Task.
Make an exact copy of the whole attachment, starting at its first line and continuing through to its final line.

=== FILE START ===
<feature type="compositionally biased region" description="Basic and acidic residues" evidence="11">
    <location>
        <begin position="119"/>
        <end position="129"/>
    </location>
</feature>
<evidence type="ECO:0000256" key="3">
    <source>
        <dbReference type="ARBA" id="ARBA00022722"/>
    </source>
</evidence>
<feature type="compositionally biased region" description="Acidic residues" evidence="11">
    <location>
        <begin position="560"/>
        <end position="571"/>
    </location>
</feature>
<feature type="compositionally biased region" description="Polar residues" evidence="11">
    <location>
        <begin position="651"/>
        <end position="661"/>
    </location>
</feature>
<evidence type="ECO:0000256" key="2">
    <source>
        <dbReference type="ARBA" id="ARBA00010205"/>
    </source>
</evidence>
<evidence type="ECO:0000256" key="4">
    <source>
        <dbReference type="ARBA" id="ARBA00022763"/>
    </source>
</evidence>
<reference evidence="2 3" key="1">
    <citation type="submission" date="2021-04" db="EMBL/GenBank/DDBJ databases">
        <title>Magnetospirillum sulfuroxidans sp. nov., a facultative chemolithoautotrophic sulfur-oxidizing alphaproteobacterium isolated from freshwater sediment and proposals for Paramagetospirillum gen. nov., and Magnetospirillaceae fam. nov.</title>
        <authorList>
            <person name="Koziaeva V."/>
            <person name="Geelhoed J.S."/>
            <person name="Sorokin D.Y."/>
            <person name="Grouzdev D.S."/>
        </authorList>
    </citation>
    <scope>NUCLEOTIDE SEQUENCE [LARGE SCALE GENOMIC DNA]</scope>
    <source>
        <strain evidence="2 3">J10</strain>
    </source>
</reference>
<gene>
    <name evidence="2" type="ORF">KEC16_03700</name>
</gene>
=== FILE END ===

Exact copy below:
<feature type="compositionally biased region" description="Basic and acidic residues" evidence="11">
    <location>
        <begin position="119"/>
        <end position="129"/>
    </location>
</feature>
<evidence type="ECO:0000256" key="3">
    <source>
        <dbReference type="ARBA" id="ARBA00022722"/>
    </source>
</evidence>
<feature type="compositionally biased region" description="Acidic residues" evidence="11">
    <location>
        <begin position="560"/>
        <end position="571"/>
    </location>
</feature>
<feature type="compositionally biased region" description="Polar residues" evidence="11">
    <location>
        <begin position="651"/>
        <end position="661"/>
    </location>
</feature>
<evidence type="ECO:0000256" key="2">
    <source>
        <dbReference type="ARBA" id="ARBA00010205"/>
    </source>
</evidence>
<evidence type="ECO:0000256" key="4">
    <source>
        <dbReference type="ARBA" id="ARBA00022763"/>
    </source>
</evidence>
<reference evidence="2 3" key="1">
    <citation type="submission" date="2021-04" db="EMBL/GenBank/DDBJ databases">
        <title>Magnetospirillum sulfuroxidans sp. nov., a facultative chemolithoautotrophic sulfur-oxidizing alphaproteobacterium isolated from freshwater sediment and proposals for Paramagetospirillum gen. nov., and Magnetospirillaceae fam. nov.</title>
        <authorList>
            <person name="Koziaeva V."/>
            <person name="Geelhoed J.S."/>
            <person name="Sorokin D.Y."/>
            <person name="Grouzdev D.S."/>
        </authorList>
    </citation>
    <scope>NUCLEOTIDE SEQUENCE [LARGE SCALE GENOMIC DNA]</scope>
    <source>
        <strain evidence="2 3">J10</strain>
    </source>
</reference>
<gene>
    <name evidence="2" type="ORF">KEC16_03700</name>
</gene>